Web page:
September 6, 2011
To the Diocese of Chicago:
In his book, Reimaging Christianity, Alan Jones writes that the future of the planet may depend on the capacity of all religious traditions to recapture a sense of themselves essentially as artistic endeavors. Artists don’t typically throw bombs at each other over their differences … neither do the mystics of most of the world’s religious traditions. I’ve thought about Jones’ words as we approach the tenth anniversary of the attacks on September 11, 2001. I remembered his words as we pilgrims from the diocese witnessed first-hand this summer the religiously hued mistrust and hatreds so evident in the Holy Land. I think about them when I listen to some of the invocations of God we hear in the political life of our own country.
I don’t believe we can blame God for the violence of our world. But religion, when it becomes a literalized view of a certain interpretation of God and God’s will … that’s another story. When I have decided that my particular take on the description of God offered by my tradition or sacred text is the only one that could possibly be legitimate, then it’s a short step to the decision that anything your tradition or text may have to say is not only not true, but a threat to my whole world view. Most of the hard sciences depend on methodologies that prove or disprove certain hypotheses. But the truth we encounter when we speak of God is something quite different. I can’t “prove” any of the things that matter most to me. How to prove that love is better than hatred? That community is preferable to isolation? That life is stronger than death? These things you can only celebrate, ponder, experience and explore. Like art or poetry, music or dance, you need to experience them.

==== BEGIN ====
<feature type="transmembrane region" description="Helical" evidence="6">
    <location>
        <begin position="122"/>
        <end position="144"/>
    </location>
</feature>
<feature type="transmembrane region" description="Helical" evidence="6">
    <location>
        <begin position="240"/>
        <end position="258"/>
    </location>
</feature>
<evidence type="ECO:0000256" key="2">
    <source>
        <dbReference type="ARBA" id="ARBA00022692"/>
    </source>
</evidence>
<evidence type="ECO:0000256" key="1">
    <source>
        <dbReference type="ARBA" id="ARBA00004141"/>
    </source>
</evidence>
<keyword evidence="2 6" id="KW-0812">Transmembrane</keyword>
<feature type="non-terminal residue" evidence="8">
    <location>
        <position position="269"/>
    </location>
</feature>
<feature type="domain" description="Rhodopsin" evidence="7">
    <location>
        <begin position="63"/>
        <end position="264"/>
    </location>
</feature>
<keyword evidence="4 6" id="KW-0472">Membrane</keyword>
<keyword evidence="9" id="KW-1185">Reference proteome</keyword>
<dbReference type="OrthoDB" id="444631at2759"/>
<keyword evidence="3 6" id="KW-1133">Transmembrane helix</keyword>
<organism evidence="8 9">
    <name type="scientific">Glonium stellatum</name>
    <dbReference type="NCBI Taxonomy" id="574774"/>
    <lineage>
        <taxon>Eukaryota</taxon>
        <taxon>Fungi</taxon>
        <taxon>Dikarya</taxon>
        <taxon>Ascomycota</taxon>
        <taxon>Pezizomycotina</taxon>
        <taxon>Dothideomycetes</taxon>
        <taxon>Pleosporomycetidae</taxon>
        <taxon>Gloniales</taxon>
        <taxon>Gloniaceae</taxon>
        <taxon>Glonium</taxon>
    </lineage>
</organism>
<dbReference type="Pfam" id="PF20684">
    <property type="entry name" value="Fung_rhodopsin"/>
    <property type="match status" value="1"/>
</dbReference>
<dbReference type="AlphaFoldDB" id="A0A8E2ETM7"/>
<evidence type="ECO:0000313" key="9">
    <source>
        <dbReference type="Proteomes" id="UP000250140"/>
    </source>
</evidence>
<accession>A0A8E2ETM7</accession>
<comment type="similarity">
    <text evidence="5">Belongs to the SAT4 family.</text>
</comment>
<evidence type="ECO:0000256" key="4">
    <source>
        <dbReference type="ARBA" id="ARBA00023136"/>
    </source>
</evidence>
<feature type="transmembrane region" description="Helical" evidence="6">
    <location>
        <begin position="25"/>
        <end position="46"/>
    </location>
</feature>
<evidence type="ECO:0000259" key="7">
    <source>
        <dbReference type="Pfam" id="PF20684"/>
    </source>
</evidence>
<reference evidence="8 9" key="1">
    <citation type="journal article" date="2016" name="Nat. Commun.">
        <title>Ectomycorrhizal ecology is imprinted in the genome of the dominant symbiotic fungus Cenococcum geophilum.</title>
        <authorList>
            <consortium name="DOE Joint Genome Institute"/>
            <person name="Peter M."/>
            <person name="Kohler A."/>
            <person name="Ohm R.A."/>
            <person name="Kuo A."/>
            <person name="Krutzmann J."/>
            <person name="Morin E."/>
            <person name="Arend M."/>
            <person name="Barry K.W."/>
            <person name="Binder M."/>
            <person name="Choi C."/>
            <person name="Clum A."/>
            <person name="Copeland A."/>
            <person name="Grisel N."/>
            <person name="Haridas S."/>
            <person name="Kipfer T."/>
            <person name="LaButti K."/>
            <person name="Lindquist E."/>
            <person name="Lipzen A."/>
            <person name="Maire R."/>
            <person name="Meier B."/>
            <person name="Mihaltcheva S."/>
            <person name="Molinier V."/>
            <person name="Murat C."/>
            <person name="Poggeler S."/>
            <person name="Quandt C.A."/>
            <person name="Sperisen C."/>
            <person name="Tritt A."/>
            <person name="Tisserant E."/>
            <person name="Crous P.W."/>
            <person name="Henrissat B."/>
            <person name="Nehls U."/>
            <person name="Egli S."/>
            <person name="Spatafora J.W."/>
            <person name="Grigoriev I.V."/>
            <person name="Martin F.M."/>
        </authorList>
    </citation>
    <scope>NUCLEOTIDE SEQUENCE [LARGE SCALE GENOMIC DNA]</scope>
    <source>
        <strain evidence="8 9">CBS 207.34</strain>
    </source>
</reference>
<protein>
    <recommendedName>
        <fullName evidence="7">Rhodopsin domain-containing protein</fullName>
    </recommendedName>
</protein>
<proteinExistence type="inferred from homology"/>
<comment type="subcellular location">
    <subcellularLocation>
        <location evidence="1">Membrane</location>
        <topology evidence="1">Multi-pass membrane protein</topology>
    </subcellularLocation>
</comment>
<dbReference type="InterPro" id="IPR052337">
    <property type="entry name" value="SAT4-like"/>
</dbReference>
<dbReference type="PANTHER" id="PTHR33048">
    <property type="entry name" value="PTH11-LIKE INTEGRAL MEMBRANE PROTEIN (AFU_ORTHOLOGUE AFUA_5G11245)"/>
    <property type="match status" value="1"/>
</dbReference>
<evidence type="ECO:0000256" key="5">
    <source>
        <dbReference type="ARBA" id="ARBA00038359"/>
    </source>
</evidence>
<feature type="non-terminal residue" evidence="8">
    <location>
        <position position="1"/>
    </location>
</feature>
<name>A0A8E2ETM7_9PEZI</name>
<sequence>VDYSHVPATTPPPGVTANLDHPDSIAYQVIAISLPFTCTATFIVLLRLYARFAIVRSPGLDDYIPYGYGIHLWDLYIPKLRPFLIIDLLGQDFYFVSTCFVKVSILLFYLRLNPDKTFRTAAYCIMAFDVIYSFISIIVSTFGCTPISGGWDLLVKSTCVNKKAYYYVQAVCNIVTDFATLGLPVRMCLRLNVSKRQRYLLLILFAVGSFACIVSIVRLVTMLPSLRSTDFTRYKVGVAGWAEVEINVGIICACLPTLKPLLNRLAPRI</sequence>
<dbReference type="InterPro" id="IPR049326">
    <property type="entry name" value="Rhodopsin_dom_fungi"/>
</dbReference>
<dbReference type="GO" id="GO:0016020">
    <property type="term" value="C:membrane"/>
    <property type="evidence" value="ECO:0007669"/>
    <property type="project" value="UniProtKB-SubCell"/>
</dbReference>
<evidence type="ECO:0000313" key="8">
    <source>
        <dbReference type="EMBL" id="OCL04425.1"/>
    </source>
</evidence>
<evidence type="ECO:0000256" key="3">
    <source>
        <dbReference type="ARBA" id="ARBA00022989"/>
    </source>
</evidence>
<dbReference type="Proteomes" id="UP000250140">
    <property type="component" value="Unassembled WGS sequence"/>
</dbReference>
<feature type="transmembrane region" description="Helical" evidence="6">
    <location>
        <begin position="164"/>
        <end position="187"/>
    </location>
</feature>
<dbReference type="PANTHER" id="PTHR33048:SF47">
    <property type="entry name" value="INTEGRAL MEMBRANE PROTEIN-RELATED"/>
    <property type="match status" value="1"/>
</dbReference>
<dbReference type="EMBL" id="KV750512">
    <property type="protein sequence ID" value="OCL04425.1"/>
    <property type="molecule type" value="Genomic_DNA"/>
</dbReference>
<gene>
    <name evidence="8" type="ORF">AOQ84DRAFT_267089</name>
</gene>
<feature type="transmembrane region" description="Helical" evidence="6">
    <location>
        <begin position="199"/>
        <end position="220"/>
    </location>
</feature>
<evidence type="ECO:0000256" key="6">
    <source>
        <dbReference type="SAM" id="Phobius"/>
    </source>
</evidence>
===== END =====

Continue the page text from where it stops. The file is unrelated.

On this anniversary of the terrorist attacks ten years ago, I invite you to give thanks for the many ways that the religious imaginations of millions of people throughout the world have proven stronger than deadly-certain hatred. I hope you will join me in praying for a world in which the vast mystery of God is celebrated as the source of joy and peace and the fountain of just action on behalf of those who have little or no hope. Let us follow Christ in loving the world and offering the love of God to all people with no strings attached. Let us imagine the world God longs for and then act to make it real.
Jeffrey D. Lee
Bishop of Chicago